“You teach well.”
The sentence that made my night. It came from Duc, a 28 year old student who wants to go to Australia for a master’s degree in Architecture. Although it was my first time to meet their class in To Hien Thanh, the thirty-two students mostly my age and some even older behaved animatedly as I talked about the pictures I am showing from my laptop.
Today is the National Teachers’ Day in Vietnam. It’s rather different from the same celebration in the Philippines because here people take it seriously. By seriously I mean students and their parents observe the tradition by going to the teachers’ house and give them flowers. Yesterday, in my class in Xuan Thuy in Cau Giay district, a 32 year-old student gave me a bouquet of yellow roses. I was stunned and was unable to speak coherently for five minutes because aside from the fact that it was my first time to receive flowers, I also didn’t expect that my students take me as a teacher in a Vietnamese sense. I think I do not qualify.
This afternoon, while on my way to my class, I decided to buy a red Zara shirt for my teacher. I approximated her size and hoped that it will be just right for her. I thought of giving her flowers, but since I knew she will have received flowers from her other two Korean students, I opted to buy something she can wear. She only smiled when I gave her the plastic bag containing the blouse and said her subdued “Cam on em”.
During the break, I went inside the faculty room and had a chat with the other teachers in the Khoa Tieng Viet (Vietnamese Department). They spoke to me in Vietnamese which seemed to me a test in listening and speaking. The director of the department related our experience yesterday when he accompanied me and my teacher, Co Thu, to a fashion exhibit in Tran Hung Dao but was postponed for some unknown reason.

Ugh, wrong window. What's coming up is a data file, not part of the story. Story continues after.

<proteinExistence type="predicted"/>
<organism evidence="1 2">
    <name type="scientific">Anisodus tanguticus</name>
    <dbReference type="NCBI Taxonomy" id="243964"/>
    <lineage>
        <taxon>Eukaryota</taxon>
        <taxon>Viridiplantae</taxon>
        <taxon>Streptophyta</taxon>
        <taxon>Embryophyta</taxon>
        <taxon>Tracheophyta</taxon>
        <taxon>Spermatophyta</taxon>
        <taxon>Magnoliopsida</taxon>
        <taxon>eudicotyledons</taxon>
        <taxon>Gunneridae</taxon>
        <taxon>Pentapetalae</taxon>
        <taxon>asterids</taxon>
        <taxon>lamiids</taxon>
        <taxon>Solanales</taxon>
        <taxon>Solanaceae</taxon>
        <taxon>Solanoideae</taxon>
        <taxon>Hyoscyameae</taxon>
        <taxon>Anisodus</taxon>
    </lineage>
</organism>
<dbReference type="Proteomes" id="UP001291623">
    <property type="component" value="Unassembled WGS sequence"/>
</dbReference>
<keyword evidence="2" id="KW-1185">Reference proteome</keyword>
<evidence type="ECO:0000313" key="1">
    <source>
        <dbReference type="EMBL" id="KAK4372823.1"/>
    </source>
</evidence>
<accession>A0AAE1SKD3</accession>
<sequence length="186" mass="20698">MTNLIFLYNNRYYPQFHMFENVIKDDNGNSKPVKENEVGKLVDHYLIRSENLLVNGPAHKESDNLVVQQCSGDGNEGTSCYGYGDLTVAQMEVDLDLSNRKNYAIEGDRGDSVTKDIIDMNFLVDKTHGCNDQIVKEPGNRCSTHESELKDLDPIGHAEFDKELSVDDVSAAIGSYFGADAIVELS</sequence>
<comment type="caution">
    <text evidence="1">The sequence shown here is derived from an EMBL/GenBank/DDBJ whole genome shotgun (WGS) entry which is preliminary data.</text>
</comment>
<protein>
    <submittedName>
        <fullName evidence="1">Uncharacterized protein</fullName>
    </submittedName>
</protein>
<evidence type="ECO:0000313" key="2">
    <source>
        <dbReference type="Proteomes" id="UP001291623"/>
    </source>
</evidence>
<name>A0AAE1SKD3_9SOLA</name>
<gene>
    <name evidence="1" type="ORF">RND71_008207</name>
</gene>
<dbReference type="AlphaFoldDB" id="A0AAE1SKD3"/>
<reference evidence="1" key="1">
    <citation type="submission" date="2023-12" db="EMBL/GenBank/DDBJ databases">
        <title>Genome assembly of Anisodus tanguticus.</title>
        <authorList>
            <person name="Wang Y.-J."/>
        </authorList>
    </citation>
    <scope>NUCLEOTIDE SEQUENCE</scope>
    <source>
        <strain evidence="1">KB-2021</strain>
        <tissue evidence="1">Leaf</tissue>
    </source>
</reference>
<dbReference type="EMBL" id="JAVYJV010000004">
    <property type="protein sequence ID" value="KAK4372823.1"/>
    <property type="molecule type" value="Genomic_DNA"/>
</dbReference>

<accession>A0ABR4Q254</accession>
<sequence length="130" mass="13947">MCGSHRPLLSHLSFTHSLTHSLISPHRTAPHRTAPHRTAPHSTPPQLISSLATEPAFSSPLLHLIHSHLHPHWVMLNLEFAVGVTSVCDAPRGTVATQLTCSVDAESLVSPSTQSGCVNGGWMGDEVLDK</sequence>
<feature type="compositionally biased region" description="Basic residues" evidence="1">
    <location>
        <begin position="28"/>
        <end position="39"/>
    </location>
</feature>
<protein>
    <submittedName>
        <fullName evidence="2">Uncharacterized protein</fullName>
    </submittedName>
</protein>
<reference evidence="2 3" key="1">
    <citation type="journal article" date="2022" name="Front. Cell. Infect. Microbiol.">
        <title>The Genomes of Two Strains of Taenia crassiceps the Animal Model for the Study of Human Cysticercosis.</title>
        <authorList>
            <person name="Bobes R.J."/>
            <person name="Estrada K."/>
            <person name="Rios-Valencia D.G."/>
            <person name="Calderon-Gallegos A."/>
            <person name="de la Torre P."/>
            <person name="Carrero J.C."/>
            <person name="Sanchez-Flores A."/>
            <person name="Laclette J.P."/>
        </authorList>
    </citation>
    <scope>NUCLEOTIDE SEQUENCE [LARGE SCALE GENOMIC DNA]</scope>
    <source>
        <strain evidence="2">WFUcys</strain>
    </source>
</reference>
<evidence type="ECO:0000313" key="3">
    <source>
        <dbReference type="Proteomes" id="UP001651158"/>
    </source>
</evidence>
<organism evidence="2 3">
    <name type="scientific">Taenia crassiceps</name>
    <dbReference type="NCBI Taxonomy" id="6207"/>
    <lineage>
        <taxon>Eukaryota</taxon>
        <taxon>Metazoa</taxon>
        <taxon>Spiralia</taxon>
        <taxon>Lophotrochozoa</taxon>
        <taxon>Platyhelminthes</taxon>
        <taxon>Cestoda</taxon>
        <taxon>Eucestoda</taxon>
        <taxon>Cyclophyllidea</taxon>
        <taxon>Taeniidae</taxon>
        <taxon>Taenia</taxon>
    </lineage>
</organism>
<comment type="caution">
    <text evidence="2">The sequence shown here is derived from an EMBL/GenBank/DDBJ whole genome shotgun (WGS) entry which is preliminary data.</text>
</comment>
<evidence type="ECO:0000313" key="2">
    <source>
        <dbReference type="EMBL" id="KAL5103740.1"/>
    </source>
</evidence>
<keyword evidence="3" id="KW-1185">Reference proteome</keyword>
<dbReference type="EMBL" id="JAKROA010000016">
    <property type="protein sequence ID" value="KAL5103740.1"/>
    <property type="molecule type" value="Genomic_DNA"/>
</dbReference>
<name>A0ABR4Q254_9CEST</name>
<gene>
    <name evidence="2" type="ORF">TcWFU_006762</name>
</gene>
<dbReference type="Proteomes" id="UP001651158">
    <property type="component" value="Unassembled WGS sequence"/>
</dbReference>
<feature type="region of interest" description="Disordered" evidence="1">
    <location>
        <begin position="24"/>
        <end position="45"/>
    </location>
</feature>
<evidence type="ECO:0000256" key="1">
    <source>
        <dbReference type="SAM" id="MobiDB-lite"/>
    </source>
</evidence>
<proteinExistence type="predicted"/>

I noticed during my study in the Department that I am the only student who stays in the faculty room. During break time, I am often invited by the director to drink coffee in the room. Not that we talked about so many things, my Vietnamese is too academic to be conversational. But being with the teachers in the department allows me to observe first hand Vietnamese sensibilities and mind-set, make generalizations, and subject them to the readings on Vietnamese psychology that I encountered.
Being a teacher in Vietnam is being underpaid, stressed, and not given enough recognition the job (or vocation as my mother calls it. She is also a teacher) deserves. So occasions like this allow the Vietnamese society to recognize their teachers who have been toiling to not only pass on the knowledge but also inspire the students to dream.
Receiving flowers is already too much for me. Being told I teach well is already beyond my expectation. Just seeing them getting thirstier for knowledge the more I share to them what I know, that thing fulfills me as a teacher.